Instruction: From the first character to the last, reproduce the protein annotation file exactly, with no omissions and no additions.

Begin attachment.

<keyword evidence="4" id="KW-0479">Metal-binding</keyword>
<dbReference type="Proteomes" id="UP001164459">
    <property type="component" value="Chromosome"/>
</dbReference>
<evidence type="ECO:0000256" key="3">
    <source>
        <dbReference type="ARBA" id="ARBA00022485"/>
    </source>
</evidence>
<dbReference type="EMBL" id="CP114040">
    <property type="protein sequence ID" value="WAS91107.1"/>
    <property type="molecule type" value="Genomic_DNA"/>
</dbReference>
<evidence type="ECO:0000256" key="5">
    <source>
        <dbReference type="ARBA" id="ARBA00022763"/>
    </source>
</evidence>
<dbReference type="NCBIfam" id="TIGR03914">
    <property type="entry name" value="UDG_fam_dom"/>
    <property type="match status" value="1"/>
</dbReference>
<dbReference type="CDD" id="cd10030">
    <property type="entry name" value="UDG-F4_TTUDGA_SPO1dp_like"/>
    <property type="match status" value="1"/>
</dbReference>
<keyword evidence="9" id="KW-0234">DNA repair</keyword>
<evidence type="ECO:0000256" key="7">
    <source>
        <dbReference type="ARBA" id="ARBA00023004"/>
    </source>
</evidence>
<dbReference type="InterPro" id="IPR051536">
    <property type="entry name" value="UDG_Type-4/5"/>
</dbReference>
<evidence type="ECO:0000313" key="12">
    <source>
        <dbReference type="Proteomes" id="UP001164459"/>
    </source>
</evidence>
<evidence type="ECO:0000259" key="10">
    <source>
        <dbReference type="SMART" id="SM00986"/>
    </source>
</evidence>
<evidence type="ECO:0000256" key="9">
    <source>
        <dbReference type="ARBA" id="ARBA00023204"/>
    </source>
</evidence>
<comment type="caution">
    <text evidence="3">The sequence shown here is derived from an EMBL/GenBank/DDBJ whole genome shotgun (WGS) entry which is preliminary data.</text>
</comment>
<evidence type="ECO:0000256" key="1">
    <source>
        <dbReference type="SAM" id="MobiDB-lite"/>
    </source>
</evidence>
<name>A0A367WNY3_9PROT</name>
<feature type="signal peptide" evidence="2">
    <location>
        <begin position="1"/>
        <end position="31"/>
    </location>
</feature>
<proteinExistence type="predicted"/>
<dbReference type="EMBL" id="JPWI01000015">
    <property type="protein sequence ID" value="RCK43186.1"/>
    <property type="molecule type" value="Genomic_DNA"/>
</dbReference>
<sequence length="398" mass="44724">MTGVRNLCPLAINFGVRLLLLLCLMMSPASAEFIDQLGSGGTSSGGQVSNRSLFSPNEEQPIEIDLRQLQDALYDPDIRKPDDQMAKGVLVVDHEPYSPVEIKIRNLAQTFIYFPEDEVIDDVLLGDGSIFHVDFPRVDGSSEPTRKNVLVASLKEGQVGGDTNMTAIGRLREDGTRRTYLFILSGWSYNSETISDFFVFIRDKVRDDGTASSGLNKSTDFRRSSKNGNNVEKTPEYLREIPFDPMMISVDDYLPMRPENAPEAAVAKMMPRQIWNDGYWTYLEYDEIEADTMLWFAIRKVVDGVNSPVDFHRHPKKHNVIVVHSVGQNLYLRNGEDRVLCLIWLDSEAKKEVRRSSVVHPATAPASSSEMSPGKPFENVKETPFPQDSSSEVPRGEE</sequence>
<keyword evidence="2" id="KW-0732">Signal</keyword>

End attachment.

<keyword evidence="4" id="KW-0479">Metal-binding</keyword>
<dbReference type="Proteomes" id="UP001164459">
    <property type="component" value="Chromosome"/>
</dbReference>
<evidence type="ECO:0000256" key="3">
    <source>
        <dbReference type="ARBA" id="ARBA00022485"/>
    </source>
</evidence>
<dbReference type="EMBL" id="CP114040">
    <property type="protein sequence ID" value="WAS91107.1"/>
    <property type="molecule type" value="Genomic_DNA"/>
</dbReference>
<evidence type="ECO:0000256" key="5">
    <source>
        <dbReference type="ARBA" id="ARBA00022763"/>
    </source>
</evidence>
<dbReference type="NCBIfam" id="TIGR03914">
    <property type="entry name" value="UDG_fam_dom"/>
    <property type="match status" value="1"/>
</dbReference>
<dbReference type="CDD" id="cd10030">
    <property type="entry name" value="UDG-F4_TTUDGA_SPO1dp_like"/>
    <property type="match status" value="1"/>
</dbReference>
<keyword evidence="9" id="KW-0234">DNA repair</keyword>
<evidence type="ECO:0000256" key="7">
    <source>
        <dbReference type="ARBA" id="ARBA00023004"/>
    </source>
</evidence>
<dbReference type="InterPro" id="IPR051536">
    <property type="entry name" value="UDG_Type-4/5"/>
</dbReference>
<evidence type="ECO:0000313" key="12">
    <source>
        <dbReference type="Proteomes" id="UP001164459"/>
    </source>
</evidence>
<evidence type="ECO:0000259" key="10">
    <source>
        <dbReference type="SMART" id="SM00986"/>
    </source>
</evidence>
<evidence type="ECO:0000256" key="9">
    <source>
        <dbReference type="ARBA" id="ARBA00023204"/>
    </source>
</evidence>
<comment type="caution">
    <text evidence="3">The sequence shown here is derived from an EMBL/GenBank/DDBJ whole genome shotgun (WGS) entry which is preliminary data.</text>
</comment>
<evidence type="ECO:0000256" key="1">
    <source>
        <dbReference type="SAM" id="MobiDB-lite"/>
    </source>
</evidence>
<name>A0A367WNY3_9PROT</name>
<feature type="signal peptide" evidence="2">
    <location>
        <begin position="1"/>
        <end position="31"/>
    </location>
</feature>
<proteinExistence type="predicted"/>
<dbReference type="EMBL" id="JPWI01000015">
    <property type="protein sequence ID" value="RCK43186.1"/>
    <property type="molecule type" value="Genomic_DNA"/>
</dbReference>
<sequence length="398" mass="44724">MTGVRNLCPLAINFGVRLLLLLCLMMSPASAEFIDQLGSGGTSSGGQVSNRSLFSPNEEQPIEIDLRQLQDALYDPDIRKPDDQMAKGVLVVDHEPYSPVEIKIRNLAQTFIYFPEDEVIDDVLLGDGSIFHVDFPRVDGSSEPTRKNVLVASLKEGQVGGDTNMTAIGRLREDGTRRTYLFILSGWSYNSETISDFFVFIRDKVRDDGTASSGLNKSTDFRRSSKNGNNVEKTPEYLREIPFDPMMISVDDYLPMRPENAPEAAVAKMMPRQIWNDGYWTYLEYDEIEADTMLWFAIRKVVDGVNSPVDFHRHPKKHNVIVVHSVGQNLYLRNGEDRVLCLIWLDSEAKKEVRRSSVVHPATAPASSSEMSPGKPFENVKETPFPQDSSSEVPRGEE</sequence>
<keyword evidence="2" id="KW-0732">Signal</keyword>